You might not know this, but all carmakers have a ‘human factors’ design team. These people are specifically tasked with dealing with what’s called ‘HMI’ - the ‘human-machine interface’.
HMI is all about control architecture, feedback and the flow of information. The car tells you stuff, and you act on it - hopefully it’s the right stuff and the right actions, and you get home without a detour to the emergency department.
This is where the HMI dudes live - and their playground has enlarged somewhat lately. This Kim Kardashian-isation - arse-wise - of the HMI arena is due to the increasing complexity of modern cars.
A modern car bombards you with all this ‘information’ (if that’s the right word) about the driving process.
And a lot of it is simply bullshit. Dangerously distracting bullshit. Here’s an example: I remember many, many years of the donkey ago, being on an Audi TT launch in some God-forsaken forest in Western Australia…
We’re screaming through the forest, and the message centre between the speedo and the tacho suddenly lights up. Cracker night. That’s fourth of July (Murica). Big orange warning symbol. Like a volcano erupting. Mt Vesuvius, or something.
This is distracting, right? I’m setting the car up for a big, sweeping right-hander on gravel. Big trees on both sides. Attention to detail: Important.
I get out, check the car out: All good, seemingly. No volcano-like leaks, anywhere, that I can see. No lava. Water, oil, tyre pressures. Seems fine. Urgent orange spurty symbol on the dash: Still there. Bastard.
Long story short: It’s the low headlamp washer fluid warning indicator.
Those boxhead mother-lovers.
Couple of points on this: One - I don’t need to know that when I’m driving. It’s not mission-critical. So why not just chime in later, on shutdown, instead of distracting me?
Why not have a list of mission-critical immediate warnings: low oil pressure, over-temp, low tyre pressure, whatever. Plus a list of things that can wait?
Two - Not only do I specifically not need to know this, knowing it can conceivably distract me, and hurt me. Badly. How hard is this to figure out? Your friggin’ job in HMI land is to make driving easier.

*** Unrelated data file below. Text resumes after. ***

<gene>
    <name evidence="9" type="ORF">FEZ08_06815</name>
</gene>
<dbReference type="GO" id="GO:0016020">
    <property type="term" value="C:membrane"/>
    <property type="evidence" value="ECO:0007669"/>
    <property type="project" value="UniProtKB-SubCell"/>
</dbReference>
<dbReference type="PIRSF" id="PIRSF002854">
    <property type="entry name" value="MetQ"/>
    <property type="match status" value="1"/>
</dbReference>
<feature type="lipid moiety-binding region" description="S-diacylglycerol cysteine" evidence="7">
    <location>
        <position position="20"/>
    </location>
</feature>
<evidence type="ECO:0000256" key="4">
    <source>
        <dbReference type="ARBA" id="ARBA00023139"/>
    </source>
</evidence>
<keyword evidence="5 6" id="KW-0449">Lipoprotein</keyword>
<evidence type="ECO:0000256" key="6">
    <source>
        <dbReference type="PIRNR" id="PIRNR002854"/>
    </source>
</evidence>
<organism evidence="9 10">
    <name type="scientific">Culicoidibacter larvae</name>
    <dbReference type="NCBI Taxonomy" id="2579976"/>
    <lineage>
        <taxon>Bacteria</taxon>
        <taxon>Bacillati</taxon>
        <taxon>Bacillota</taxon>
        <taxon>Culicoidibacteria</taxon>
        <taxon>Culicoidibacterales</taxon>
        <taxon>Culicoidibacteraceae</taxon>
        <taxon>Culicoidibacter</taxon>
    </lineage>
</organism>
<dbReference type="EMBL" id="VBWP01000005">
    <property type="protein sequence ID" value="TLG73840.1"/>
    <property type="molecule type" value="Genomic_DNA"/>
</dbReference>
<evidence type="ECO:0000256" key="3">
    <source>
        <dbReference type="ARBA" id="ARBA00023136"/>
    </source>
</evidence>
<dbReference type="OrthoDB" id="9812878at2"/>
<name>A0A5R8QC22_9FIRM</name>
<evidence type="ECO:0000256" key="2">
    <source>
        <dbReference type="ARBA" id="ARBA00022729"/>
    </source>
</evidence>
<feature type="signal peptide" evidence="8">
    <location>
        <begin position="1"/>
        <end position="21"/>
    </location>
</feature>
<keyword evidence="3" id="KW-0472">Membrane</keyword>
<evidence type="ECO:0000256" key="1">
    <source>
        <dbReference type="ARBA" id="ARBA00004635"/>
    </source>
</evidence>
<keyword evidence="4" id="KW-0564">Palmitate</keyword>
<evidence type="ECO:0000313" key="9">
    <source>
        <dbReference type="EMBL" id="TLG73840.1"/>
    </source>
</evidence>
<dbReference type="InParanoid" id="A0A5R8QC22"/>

What if some hapless owner stops, immediately, in a dangerous place, wanting to protect their shiny new monkey spanking toy? Gets cleaned up. That’s kind of a bad outcome - dying because your headlamp washer fluid got low. How ignominious…
And the next thing I want to talk to you about is ‘false positives’. A false positive is, like, you’re walking through the forest 100,000 years ago and there’s some - I don’t know - bustle in the hedgerow behind you, it could be the wind or it could be a hungry tiger.
If you react and it’s the wind, you look like a dick. If you don’t react and it’s a tiger, you become lunch - and then you don’t get to pass your genes on to subsequent generations.
So false-positive reactors tend to survive. It’s deeply ingrained in us at a gene-type level.
But it is intensely frustrating in a car. Take lane-keeping assistance. So many intelligence insulting beeps and warning symbols. Like, I know I’m close to the right edge of the lane - I put the damn car there because a left-hander is imminent.
Blind spot monitoring - don’t keep warning me. I know that car is there. I know it’s there because I set the damn mirrors up correctly and I’m situationally aware in 360 degrees when I drive a car. Because that’s my job.
Parking sensors: same thing. Too many false positives. Beeping because you’re in imminent danger of hitting three petals of a dandelion or something.
All these beeps and chimes and flashes, warning us all of non-threats, continuously. So what do you do? You ignore them. Or you turn them off, because they annoy the shit out of you. Because they don’t help.
And then, one day you actually are drifting out of the lane, or you haven’t seen that car in the adjacent lane, or the parking sensor detects a child and not some branch hanging over the driveway - and it’s a disaster. A preventable disaster.
But I really do want to slap those automotive HMI dudes, collectively - Bosch, etc., carmakers collectively - you arseholes have an obsession with endless false positives. Thousands of false positives for every real threat.
The real threats become needles in a haystack of false positivity.
The real threats get lost - so either the HMI design protocols are shit, or the technology is just not quite there yet.
There’s a third possibility of course: This is so bad in modern cars that I sense the evil input of lawyers. The disturbance in The Force is that bad.
It could be an arse-covering legal directive to detect everything; then they can’t sue us for not warning them.